Warbreaker by Brandon Sanderson is Boring and Dumb: General Impressions

Table of Contents:

General Impressions of Chapters 1 – 4

General Impressions of Chapters 5 – 10 

After all of the acclaim I’ve heard for his writing, I decided to get the free pdf file from his website and finally give one of his books a try. I liked Sanderson well enough when he gave me advice in the r/writing subreddit and all I ever hear is good things about his books and himself as a person. Warbreaker is generally recommended for people who are unsure if they’ll like Brandon Sanderson. Sanderson is well-loved by Fantasy genre fans. After reading five chapters of Warbreaker, I wonder if it is just a case of parasocial relationships between the fans and Sanderson himself. Just take a look at this three-minute review of Warbreaker by the esteemed Daniel Greene:

I hate to say this, but so far everything he’s said is wrong. In fact, the opening prelude is filled with a vomiting of exposition dumps regarding the magic system. It is so awkwardly placed and noticeable that I have no idea what the heck Daniel Greene is talking about in his review for Warbreaker. I’m just bored out of my mind as I read it. I was initially interested in the Siri chapters, but Vivienne and Lightsong are so boring and Siri’s chapter itself feels so agonizingly slow. Why does it take five chapters to travel down to Hallandren by carriage? Worst of all, we never see the interaction between Siri, Vivienne, and their father when he decides to switch Vivienne for Siri and the touted “worldbuilding” of Sanderson feels so vague with no explanation on the treaty details. Vivenne’s chapter has her thoughts go all over the place as if Sanderson couldn’t be bothered to pick a decent motivation for this character. The characters feel empty, the world feels empty . . . this is just boring. Where’s the touted pacing of a Sanderson story? Where’s the touted plot to grip me? Why am I five chapters in with barely anything happening? I’m bored. This is boring me. If Sanderson’s stories are so good, why is this boring me five chapters in? Why was there so much exposition vomit in the Prelude regarding the Breathe magic system?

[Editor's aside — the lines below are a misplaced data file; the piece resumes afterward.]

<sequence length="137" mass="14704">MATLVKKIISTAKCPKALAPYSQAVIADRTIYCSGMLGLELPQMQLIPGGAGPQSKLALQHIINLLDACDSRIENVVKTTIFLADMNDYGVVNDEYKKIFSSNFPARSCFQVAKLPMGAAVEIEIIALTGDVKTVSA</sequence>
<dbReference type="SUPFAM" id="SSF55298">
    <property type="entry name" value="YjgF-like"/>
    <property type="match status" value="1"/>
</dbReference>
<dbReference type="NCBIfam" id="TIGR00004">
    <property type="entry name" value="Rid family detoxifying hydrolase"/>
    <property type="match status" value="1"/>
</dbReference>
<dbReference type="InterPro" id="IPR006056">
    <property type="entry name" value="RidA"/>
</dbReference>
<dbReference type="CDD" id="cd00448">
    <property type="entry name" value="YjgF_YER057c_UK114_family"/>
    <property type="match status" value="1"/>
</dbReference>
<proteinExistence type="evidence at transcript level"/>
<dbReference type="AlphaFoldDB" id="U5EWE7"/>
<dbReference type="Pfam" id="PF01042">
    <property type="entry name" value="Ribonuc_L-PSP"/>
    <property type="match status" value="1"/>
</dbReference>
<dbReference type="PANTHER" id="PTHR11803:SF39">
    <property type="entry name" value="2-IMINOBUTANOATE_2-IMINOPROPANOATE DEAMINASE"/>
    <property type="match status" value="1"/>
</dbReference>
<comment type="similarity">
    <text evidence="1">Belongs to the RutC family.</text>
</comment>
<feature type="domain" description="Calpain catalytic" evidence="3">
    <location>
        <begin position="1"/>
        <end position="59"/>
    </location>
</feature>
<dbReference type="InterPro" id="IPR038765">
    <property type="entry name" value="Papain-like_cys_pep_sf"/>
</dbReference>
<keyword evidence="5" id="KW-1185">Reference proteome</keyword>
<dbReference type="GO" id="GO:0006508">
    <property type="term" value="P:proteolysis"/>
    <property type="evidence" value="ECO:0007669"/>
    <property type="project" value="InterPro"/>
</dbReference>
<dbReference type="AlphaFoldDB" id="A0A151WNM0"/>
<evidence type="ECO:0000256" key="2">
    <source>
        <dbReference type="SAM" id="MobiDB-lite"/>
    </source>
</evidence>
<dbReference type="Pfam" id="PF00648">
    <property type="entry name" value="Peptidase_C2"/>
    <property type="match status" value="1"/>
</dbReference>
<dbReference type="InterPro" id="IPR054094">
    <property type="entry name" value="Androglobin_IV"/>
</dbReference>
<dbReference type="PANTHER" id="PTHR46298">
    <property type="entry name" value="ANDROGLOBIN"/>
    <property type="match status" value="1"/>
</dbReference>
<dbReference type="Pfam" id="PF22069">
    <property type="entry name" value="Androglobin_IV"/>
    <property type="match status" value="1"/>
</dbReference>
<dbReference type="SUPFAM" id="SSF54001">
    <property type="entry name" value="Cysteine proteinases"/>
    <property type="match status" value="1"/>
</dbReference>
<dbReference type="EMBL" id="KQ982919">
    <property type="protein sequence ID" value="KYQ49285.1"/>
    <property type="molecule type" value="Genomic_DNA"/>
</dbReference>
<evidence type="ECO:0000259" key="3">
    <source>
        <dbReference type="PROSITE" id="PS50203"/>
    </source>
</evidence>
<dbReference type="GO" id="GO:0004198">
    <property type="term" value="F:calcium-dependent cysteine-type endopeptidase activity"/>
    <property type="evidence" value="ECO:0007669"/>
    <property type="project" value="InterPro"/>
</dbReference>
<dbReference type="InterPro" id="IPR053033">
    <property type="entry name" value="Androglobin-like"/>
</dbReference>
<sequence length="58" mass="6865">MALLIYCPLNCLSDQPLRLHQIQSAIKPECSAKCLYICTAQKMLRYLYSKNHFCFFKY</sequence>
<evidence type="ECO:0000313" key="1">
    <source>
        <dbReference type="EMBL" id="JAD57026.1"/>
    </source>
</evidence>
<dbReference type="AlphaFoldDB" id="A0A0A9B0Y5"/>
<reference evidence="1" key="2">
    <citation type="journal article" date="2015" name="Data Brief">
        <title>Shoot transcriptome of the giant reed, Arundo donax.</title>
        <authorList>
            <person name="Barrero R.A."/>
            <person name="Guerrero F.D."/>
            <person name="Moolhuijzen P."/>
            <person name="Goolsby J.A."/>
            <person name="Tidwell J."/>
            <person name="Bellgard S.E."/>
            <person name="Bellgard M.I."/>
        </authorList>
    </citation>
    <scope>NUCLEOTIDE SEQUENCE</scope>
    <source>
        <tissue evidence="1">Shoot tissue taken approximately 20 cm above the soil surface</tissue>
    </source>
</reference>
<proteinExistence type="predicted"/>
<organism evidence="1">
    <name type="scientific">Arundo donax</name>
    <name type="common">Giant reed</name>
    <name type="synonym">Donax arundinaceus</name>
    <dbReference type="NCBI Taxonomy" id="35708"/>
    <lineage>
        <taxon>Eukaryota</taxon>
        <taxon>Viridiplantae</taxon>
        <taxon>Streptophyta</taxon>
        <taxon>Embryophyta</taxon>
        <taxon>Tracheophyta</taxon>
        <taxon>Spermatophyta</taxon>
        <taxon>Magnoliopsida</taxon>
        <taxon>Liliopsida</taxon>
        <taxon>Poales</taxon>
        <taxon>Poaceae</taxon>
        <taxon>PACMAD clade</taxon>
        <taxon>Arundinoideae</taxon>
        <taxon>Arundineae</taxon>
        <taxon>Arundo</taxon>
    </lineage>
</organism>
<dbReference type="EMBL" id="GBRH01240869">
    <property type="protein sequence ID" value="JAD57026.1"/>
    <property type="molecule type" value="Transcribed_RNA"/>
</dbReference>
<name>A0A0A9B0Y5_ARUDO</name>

Why does Sanderson have online teaching classes filled with advice on good writing, if he doesn’t even follow it himself with his own writing? How can anyone claim you need good prose to be a successful writer, when Sanderson’s writing doesn’t bother? How often am I going to read the word ostentatious one sentence after another? Why do people make a big stink about bad prose, when Sanderson’s writing doesn’t even try to have good prose and yet people seem to revere him? I don’t get it. Someone please explain why this is so boring. I guess I’ll try to force myself to finish this book, if I can. It’s just so dull and lifeless so far. All that shit about worldbuilding and I don’t get it. This feels very shallow; where’s the culture? Where’s the mystique? Why do even the idioms for the God of Color seem so off a few times?

This book is making me fall asleep so far. Hopefully it gets better. Right now, the only way I can even get through it is if I sometimes pause reading mid-chapter to go watch some porn on Netflix. I don’t know exactly why, but porn in the background helps with my ability to complete reading a chapter of Sanderson’s Warbreaker. I recommend fellow adults trying it out. I guess I’ll just do my best to force myself to finish it and write another blog post or perhaps multiple blog posts on my progress depending on how it goes.

5 thoughts on “Warbreaker by Brandon Sanderson is Boring and Dumb: General Impressions

  1. Pingback: 365 Days Film on Netflix: An Epic Rape Fantasy | Jarin Jove's Blog

  2. Pingback: Warbreaker by Brandon Sanderson: I Quit this Absolute Failure of Worldbuilding and Plot | Jarin Jove's Blog

  3. Yes. Warbreaker isn’t a book I’d recommend as a first look at Sanderson. He’s grown a lot since then. A lot of character work is underdeveloped. It relies heavily on twist tropes…. It doesn’t fully realized as far as engaging storytelling. Mistborn: The final empire would be a great introduction to Brandon Sanderson. It pretty much serves as a complete story in itself, if you don’t feel like completing the first trilogy.

    • I’ll check it out, but if it doesn’t hold my interest, then that’s that insofar as his books for my reading list.

  4. Pingback: Why the Brandon Sanderson hype in discussions within the Fantasy reader community? | Jarin Jove's Blog

Leave a Reply